The US dollar fell against its major counterparts on Friday, anticipating its first weekly decline this month as investors continue to watch the Fed’s policy and whether a rate hike will trigger a recession.
The currency also lost support as market sentiment improved, pushing up regional equity markets and higher risk currencies such as the Australian and New Zealand dollars.
The dollar index in Asia fell 0.2% to 104.19. This offset the previous day’s 0.19% gain, which was driven largely by the euro’s weakness after weak European manufacturing data cut bets on European Central Bank tightening.
“Recession talk has upset the DXY uptrend, but we don’t think retracements have legs beyond the low 102s,” Westpac strategists wrote in a client note, referring to the dollar index.
“Fed Funds is set to rise above 3% by year’s end, so USD interest rate support should ultimately continue to build,” they added. “The ECB meanwhile is struggling to contain peripheral spreads and the Eurozone is facing more material stagflation hardship – hardly enticing.”
Dollar trading has been volatile this week and markets are now betting on more cautious Fed action following another expected 75 basis point rate hike in July. The dollar index fell 0.42% over this period.
Fed chief Michelle Bowman said she supports a 50 basis point hike for the “the next few” meetings after July. Meanwhile, Fed Chairman Jerome Powell, in his second speech to Congress, stressed the central bank’s “unequivocal” commitment to curbing inflation even in the face of growth risks.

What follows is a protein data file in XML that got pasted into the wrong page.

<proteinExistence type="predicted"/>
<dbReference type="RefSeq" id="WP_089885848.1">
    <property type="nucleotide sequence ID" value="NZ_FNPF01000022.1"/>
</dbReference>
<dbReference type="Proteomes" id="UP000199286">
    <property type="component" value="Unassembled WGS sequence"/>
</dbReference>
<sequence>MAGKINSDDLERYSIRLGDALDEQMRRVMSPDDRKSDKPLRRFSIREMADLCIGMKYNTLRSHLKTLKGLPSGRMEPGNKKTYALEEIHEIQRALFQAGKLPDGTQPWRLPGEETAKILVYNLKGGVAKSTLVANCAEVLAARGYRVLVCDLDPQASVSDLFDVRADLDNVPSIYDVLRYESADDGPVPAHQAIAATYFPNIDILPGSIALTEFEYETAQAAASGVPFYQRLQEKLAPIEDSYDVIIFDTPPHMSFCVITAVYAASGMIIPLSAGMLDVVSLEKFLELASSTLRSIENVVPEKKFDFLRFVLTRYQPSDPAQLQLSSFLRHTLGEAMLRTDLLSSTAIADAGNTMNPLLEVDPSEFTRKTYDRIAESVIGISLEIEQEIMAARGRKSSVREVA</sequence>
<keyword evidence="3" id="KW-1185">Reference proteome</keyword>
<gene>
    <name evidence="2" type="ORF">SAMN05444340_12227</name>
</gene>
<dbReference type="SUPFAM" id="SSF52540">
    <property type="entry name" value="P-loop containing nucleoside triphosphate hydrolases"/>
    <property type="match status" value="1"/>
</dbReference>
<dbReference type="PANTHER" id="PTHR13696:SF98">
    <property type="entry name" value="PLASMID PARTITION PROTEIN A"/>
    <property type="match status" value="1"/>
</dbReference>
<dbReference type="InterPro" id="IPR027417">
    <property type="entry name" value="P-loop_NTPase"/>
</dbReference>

Recession fear halted Treasury yields overnight, pinning down support for the dollar, with 10-year yields falling to a two-week low.
Against the yen, which is highly sensitive to changes in US yields, the dollar slipped 0.2% to 134.66. For the week it fell by 0.25%.
The euro rose 0.22% to $1.05435 but after falling 0.44% overnight after weaker-than-expected German and French PMI data.
On Thursday, Germany also launched the “alarm stage” of its emergency gas plan in response to cuts in supplies from Russia.
“There have been a couple of factors there which have really added up, which have really started to question how far the ECB will be able to get into its tightening.”
However, for the week, the euro remains up 0.52% against the dollar.
The pound rose 0.14% to $1.22785, leading to a weekly gain of 0.48%.
The Aussie rose 0.28% to $0.6914 but was still set for a weekly decline of 0.32%, its third losing week in a row. The New Zealand dollar gained 0.4% to $0.6302, narrowing its weekly loss to 0.19%.
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